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Zambia pastor Conrad Mbewe says ‘the world needs Christ,’ Christians must go to the nations

During Convocation on Friday, the final day of Global Focus Week, Liberty University welcomed Conrad Mbewe, pastor of Kabwata Baptist Church in Zambia and the founding Chancellor of the African Christian University, as the morning’s featured guest.

“I’ve waited for this moment for awhile and the Lord has finally opened the door for us,” he said about he and his wife’s excitement to be able to come all the way from the continent of Africa to preach Scripture to Liberty’s student body.

Mbewe shared a message with the students from the Old Testament in the book of Job, where, after losing everything, Job was approached by friends who were initially seeking to comfort him. But after seeing how extreme the desolation of Job’s earthly situation had become, they instead told him to curse God.

As these “friends” of Job lacked spiritual wisdom, Mbewe pointed out that so do many in the world today because they do not know the source of it.

“That is humanity’s greatest need: to come into a living relationship with a Holy God,” he said. “Coming to know Him, to fear Him, to respect Him, to love Him, to serve Him. And as you are doing so, you indeed become an individual that is wise in the spiritual sense of the word.”

(Photo by Kendall Tidwell)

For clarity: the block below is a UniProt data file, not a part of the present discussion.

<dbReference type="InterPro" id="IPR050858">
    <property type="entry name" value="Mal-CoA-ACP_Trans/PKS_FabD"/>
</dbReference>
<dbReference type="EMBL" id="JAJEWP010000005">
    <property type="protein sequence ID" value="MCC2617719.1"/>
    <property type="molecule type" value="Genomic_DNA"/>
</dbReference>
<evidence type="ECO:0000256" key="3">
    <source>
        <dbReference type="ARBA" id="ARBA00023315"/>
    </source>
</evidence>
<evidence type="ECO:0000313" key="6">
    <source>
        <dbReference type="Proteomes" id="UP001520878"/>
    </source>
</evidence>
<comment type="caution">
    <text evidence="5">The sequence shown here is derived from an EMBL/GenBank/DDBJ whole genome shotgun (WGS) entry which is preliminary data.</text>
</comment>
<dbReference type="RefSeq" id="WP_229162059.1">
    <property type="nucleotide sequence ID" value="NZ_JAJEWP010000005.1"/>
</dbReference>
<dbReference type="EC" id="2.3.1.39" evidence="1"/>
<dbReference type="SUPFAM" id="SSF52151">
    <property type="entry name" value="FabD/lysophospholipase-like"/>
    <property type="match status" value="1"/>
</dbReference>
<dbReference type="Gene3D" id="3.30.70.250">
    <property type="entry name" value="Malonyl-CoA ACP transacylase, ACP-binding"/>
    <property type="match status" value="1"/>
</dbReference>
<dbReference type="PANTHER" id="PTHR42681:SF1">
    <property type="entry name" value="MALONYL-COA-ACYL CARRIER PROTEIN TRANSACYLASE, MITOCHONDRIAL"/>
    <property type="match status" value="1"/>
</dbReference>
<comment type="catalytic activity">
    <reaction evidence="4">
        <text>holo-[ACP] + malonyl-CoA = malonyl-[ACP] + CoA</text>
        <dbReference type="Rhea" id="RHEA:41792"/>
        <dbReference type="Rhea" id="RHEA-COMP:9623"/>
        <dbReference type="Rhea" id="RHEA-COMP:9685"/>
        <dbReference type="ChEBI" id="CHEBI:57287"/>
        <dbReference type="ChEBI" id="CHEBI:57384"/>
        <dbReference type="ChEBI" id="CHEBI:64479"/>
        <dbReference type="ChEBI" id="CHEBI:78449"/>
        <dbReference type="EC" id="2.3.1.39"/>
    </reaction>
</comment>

“In other words, you come to a life that loves God, that loves others, and consequently finds fulfillment in life while God still lends you breath,” he added.

Mbewe told students that this is the mindset one is to have if they are to ponder giving their life to mission work.

Mbewe then brought the students to where Job makes his final defense to his friends on behalf of the Lord. It is with this final defense that Mbewe says readers can discover “nuggets of gold” produced by Job.

“(They) speak to us about humanity’s achievements, great achievements, but (the achievements are) absent of wisdom,” he said.

Mbewe said that although there have been incredible advancements in knowledge and in different industries throughout history, the world is still broken.

“The world is still searching,” he said. “The world is still seeking. It is still a world of misery and a world of war. It is still a world that is in desperate need of help. And that’s where Job goes to when he speaks to how elusive wisdom has remained.”

Mbewe elaborated on what Job meant by “wisdom.”

“It is the ability to understand life as God meant it to be,” he said. “It is the ability to make decisions that are in line with how life was meant to be.”

(Photo by Chase Gyles)

Mbewe encouraged students to not search for wisdom where it is not to be found (in the world), but rather in wisdom’s only true source, which is in God. He said that success outwardly does not always translate to a healthy spiritual state.

“Apparent success is only skin deep. Human beings are still searching,” he said.

Another truth that Mbewe shared from Job, however sad, is that many in the world are not actually seeking after wisdom and therefore will never find true joy until they turn to Christ.

“You cannot have joy without having the wisdom that God himself gives,” he said.

Mbewe reminded students who the fount of wisdom is.

“With New Testament spectacles we know there’s only one way to God,” he said. “Jesus said, ‘I am the Way the Truth, and the Life (and) no one comes to the Father except through me.’ That’s the reason why we must pack our bags and go and reach the nations with our message. Because the world needs Christ.”

Global Focus Week concludes tonight from 9-11 p.m. on the Academic Lawn with “Taste of Nations,” where traditional food from over 20 nations will be served with the assistance of Liberty’s international students and the International Student Center.

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